— “This California Agency Already Regulates PG&E, Uber, AT&T, Trains, Buses — And Now Wildfire Safety. Is That Too Much?” by Ben Adler for Capital Public Radio: “Now, [the California Public Utilities Commission is] being charged with inspecting an estimated 4 million electric poles and 200,000 miles of wire, certifying them as safe, and deciding whether billions of dollars in future wildfire damages can be shifted from utilities’ shareholders to ratepayers.”

— “California threatens to sue if Apple’s hometown lags on housing,” by Roland Li in the SF Chronicle: “The California Department of Housing and Community Development (HCD) said in a letter that Cupertino risks missing its goal of approving 1,064 new housing units by 2023.”


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— “White House to meet with internet companies after shootings,” by POLITICO’s Margaret Harding McGill: “The meeting will include ‘senior administration officials along with representatives of a range of companies,’ according to a White House spokesperson, who did not name who will take part.”

— MEANWHILE: “White House drafting executive order to tackle Silicon Valley’s alleged anti-conservative bias,” by POLITICO’s McGill and Daniel Lippman: The draft’s “existence, and the deliberations surrounding it, are evidence that the administration is taking a serious look at wielding the federal government’s power against Silicon Valley.”

— “Uber Wants to Sell You Train Tickets. And Be Your Bus Service, Too,” by Kate Conger in NYT: “As the company seeks new growth, it has teamed up with cities and transit agencies in the United States, Canada, Britain and Australia to provide tickets, to transport people with disabilities or sometimes to substitute for a town’s public transportation system entirely.”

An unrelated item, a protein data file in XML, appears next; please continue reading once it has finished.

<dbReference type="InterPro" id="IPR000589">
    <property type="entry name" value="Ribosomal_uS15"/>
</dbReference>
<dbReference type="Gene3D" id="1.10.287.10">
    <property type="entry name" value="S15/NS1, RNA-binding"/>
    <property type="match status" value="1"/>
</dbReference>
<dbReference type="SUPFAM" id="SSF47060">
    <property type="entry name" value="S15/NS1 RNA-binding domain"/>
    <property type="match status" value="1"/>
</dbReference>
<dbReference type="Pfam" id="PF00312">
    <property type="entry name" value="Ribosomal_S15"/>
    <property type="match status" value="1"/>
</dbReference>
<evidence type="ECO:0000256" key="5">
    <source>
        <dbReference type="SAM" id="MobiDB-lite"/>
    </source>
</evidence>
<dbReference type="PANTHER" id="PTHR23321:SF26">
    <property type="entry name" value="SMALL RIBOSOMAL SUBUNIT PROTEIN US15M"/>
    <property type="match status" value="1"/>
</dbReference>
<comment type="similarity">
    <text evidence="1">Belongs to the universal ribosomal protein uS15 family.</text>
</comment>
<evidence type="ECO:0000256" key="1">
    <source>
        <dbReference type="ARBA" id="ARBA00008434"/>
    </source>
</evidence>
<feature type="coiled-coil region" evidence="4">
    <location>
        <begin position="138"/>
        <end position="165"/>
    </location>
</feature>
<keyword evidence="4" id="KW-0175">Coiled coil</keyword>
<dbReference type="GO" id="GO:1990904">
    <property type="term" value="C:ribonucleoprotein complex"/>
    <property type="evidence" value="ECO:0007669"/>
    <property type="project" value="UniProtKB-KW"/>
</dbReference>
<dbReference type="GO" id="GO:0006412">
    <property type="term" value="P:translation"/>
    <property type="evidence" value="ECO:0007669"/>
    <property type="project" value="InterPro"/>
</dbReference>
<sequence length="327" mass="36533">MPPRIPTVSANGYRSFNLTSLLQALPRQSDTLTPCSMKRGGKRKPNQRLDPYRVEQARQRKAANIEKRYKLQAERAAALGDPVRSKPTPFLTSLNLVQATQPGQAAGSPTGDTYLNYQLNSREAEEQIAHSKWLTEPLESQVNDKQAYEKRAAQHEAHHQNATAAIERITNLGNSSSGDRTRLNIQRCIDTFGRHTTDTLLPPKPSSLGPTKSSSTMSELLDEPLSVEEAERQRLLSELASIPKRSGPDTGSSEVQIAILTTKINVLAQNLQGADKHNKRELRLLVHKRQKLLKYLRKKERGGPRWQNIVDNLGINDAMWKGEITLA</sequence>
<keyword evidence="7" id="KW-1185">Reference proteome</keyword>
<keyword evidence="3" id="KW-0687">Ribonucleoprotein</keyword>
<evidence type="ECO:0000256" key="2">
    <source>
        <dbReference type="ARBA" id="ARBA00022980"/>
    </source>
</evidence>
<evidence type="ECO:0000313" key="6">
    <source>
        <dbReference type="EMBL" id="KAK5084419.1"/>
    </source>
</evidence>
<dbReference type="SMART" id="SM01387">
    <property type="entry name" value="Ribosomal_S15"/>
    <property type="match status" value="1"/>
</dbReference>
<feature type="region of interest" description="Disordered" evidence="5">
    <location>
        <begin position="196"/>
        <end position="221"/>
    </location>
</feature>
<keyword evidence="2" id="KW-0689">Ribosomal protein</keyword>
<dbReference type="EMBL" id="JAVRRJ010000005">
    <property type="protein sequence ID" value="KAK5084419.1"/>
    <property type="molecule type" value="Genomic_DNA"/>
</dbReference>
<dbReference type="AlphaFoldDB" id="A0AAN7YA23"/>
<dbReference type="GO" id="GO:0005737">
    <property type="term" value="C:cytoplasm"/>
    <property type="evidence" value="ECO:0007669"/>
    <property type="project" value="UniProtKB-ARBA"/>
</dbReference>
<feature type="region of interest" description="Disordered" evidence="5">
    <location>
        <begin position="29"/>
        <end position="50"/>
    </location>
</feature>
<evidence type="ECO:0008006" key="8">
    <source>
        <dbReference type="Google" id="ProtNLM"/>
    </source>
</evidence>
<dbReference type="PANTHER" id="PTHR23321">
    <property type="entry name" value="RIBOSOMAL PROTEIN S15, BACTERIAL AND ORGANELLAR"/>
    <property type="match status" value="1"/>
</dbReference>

— “EBay bans assault rifle parts. Here’s how sellers get around it,” by Jeff Bercovici in the LA Times: Ebay’s “marketplace rules prohibit only ‘products that mention capability with an assault weapon, even if the part or accessory fits non-assault weapons.’”

— PRIMER: “Trump says Google is biased against conservatives. Here’s how search actually works,” by Rani Molla for Recode.

— “Lyft Hit With $200,000 Penalty for Shortage of Shared Bikes,” by Dan Brekke for KQED: “Removing the bikes this spring meant the company was unable to deliver on its contractual obligation to provide a minimum number of bikes for riders in the five cities served by Bay Wheels, formerly called Ford GoBike: San Francisco, San Jose, Oakland, Berkeley and Emeryville.”

— ANATOMY OF HATE: “How Hate-Filled Groups Incite Violence From the Extreme Corners of the Internet,” by Rachael Myrow for KQED: “Despite hiring tens of thousands of contract workers to screen out hate speech, mainstream social media companies like Facebook and Twitter still struggle to keep offensive material off their platforms. But the more that mainstream platforms screen, the more people who want to read hate speech move to platforms that will allow it, like 8chan.”


— “Outside Lands gets green light for pot sales on festival grounds,” by SFChronicle’s Melia Russell: “For the first time, San Francisco’s largest summer music festival has won approval for cannabis sales and a designated smoking area at the three-day event, which starts Friday in Golden Gate Park."


— RIP, PACIFIC STAND? Pacific Standard editor-in-chief Nicholas Jackson tweeted yesterday that the storied magazine had lost its “primary funder” and would be shuttered “effective next Friday.” >Full thread on Twitter.


Bernie Sanders weighed in on behalf of LATimes guild members fighting for a new contract yesterday, >urging his 9.5 million followers to show solidarity.


— “California’s only known wolf pack adds 3 pups,” by the AP.

— “Captured Newport Beach fugitive Peter Chadwick is denied bail,” by Julia Sclafani in the LA Times.

— “Sacramento County jail inmate dies weeks after transfer to hospital, authorities say,” by Michael McGough in the Sac Bee.

— ANGRY FACES: “Giant emoji painted on house roil California community,” via AP.

— “He went to jail as a fake doctor. Now he’s a real one: The saga of Adam Litwin, MD,” by Soumya Karlamangla in the LA Times.

— “SoCalGas didn’t show up for a Porter Ranch hearing on Aliso Canyon. Here’s why,” by Pierce Singgih in the LA Daily News.

— “SF to launch 24-hour toilet pilot in Tenderloin, SoMa, Castro,” by Joshua Sabatini in the SF Examiner.


Marc Ambinder